Manifesto promises that allow fathers share maternity leave are good for all women
Speaking as a non-parent, if someone was to ask me what my favourite manifesto promise is – one that I think that I would personally benefit from were it to be introduced this side of 2020 – I’d instinctively plump for Fine Gael and Labour’s pledge to allow paid maternity leave to be shared between mothers and fathers. I may never have kids, yet as a woman I still have a vested interest in the idea that fathers would be able to get paid (or partially paid) time off during the first year of their baby’s life, while their partners take their breasts back to the office.
Specifically, Fine Gael says: “We will review maternity leave to permit parents to share leave entitlements, recognising the changing needs of modern families.” The party’s potential coalition partner sounds slightly more cautious: “Labour favours moving to a paternity leave model, where parents can share paid leave when a new baby is born, as resources allow. [my italics]”
It’s a remarkably simple concept that already exists in the divinely woman-friendly Sweden and will be introduced in the UK from April. Under the new UK system, if a mother returns to work without taking a full year’s maternity leave, the father will be able to take leave for the remaining time, up to a maximum of six months. It’s a measure that was pushed through in the dying days of the Labour government by its deputy leader Harriet Harman, who is that lesser spotted creature in politics these days: a feminist.
To the horror of the business lobby, deputy prime minister Nick Clegg – who himself took time off after the birth of his first child so his wife Miriam could return to work – says he wants to bring in further flexibility from 2015. He describes the current rules as “Edwardian” , saying the “paltry” UK rules granting two weeks’ paternity leave on statutory pay “patronise women and marginalise men”.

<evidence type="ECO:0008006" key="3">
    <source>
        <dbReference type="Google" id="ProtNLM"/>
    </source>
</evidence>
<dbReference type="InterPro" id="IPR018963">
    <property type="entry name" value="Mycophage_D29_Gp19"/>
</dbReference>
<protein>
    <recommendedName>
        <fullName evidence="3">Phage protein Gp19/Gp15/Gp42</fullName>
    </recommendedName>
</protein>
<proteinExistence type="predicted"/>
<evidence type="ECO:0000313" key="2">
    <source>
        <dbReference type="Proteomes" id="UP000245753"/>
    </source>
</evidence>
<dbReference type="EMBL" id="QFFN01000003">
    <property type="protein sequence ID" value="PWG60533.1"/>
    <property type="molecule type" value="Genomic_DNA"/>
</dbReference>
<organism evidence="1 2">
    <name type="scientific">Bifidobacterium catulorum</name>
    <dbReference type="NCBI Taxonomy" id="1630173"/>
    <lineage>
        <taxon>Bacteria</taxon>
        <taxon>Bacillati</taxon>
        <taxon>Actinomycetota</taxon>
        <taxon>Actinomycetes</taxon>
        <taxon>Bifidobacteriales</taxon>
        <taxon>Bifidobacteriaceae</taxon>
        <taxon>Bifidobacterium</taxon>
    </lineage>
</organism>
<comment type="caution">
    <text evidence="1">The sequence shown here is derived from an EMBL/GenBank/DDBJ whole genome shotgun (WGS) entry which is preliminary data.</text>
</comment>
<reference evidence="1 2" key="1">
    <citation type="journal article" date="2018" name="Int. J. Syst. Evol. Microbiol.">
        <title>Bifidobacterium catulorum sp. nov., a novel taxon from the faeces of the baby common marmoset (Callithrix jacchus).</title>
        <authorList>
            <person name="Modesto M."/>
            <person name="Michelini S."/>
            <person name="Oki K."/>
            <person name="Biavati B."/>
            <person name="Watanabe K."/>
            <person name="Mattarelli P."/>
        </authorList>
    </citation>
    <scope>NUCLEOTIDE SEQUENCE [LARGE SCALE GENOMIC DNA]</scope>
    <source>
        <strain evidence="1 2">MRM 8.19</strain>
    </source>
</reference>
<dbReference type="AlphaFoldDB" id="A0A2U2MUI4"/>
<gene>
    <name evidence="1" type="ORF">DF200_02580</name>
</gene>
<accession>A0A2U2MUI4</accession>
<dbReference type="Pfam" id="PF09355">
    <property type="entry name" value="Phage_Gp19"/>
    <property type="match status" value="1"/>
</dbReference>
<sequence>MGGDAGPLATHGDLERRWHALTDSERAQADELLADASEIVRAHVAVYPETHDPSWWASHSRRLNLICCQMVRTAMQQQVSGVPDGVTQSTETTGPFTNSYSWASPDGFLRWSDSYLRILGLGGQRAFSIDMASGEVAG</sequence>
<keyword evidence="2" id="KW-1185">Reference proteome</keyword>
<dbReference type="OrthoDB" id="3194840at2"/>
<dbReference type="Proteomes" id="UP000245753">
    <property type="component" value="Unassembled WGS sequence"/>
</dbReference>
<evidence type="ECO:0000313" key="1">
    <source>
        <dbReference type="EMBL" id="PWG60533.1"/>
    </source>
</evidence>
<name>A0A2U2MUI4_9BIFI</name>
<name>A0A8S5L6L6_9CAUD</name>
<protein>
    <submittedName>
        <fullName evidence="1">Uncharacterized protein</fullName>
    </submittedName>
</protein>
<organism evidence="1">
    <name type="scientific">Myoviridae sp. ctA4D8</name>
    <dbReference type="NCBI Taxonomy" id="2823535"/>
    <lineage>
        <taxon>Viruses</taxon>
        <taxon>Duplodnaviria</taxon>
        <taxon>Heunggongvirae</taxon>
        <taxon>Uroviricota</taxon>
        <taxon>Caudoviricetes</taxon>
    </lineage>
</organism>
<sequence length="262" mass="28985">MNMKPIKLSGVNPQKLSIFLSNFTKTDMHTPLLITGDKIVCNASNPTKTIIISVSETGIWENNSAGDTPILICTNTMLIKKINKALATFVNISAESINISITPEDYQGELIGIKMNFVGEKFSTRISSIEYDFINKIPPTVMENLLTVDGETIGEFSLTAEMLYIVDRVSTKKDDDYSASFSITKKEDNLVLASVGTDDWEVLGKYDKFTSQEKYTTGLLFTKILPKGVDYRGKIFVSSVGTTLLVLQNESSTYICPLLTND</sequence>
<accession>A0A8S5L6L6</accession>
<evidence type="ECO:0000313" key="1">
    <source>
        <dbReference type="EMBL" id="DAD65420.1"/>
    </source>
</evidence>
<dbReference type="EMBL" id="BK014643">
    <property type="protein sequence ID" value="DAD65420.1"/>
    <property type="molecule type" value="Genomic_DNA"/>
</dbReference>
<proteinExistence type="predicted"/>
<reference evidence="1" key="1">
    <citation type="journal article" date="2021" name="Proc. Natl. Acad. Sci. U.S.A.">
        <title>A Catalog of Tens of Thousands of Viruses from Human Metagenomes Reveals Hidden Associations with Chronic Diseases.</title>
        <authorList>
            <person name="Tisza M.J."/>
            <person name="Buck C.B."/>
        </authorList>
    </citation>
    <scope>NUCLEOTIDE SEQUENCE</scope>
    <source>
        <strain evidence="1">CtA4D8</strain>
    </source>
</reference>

Imagine how it feels then to be living in sub-Edwardian Ireland, where paternity leave, either paid or unpaid, isn’t recognised in employment law – at all. Bibs and beakers and buggies are for women only as far as our legislators are concerned. Too bad if you belong to a family where the female partner is the higher earner or the sole earner, or where it’s the father who wants to submerge himself in Monday-to-Friday baby bonding.
The new government would ideally start by introducing a period of paid paternity leave, to be taken after the baby’s birth. The next step is the introduction of flexible maternity leave transfers, which in my view is no longer a question of encouraging the greater involvement of Irish fathers in their children’s lives – it’s actually about facilitating a desire that’s already there. To paraphrase the Fine Gael manifesto, it would mean catching up with the needs of parents. It’s not compulsory; it’s just about what suits, what fits.
Why would maternity leave transfers benefit all women, not just mothers? Employers like the rules on leave to be as gender-rigid as possible, so they can “plan ahead”, which is a phrase that’s cropped up in the UK debates on the issue. This “planning” essentially means cost-based discrimination against women in the workplace – and by cost-based discrimination, I mean the practice whereby companies limit the number of women they appoint and promote primarily to minimise the risk that they might all decide to breed their own Von Trapp singing troupes.
Even if you work for an employer that doesn’t stipulate “Y-chromosome necessary” on the application form, the current rules perpetuate a state-sanctioned culture of motherhood that means legions of your female colleagues – whether they want to or not – will not only disappear from view during their maternity leave, but follow a well-trodden path that starts with job-sharing and ends with the disillusionment of under-promotion. The disillusioned ones may not necessarily be the mothers – after all, they’ll have their children to pour their creative and administrative energies into – but the full-time women stuck in a work atmosphere of intensifying machismo.
The sooner Ireland follows the UK and allows the transfer of leave entitlements, the better. Affordable childcare options are probably going to be another decade’s work.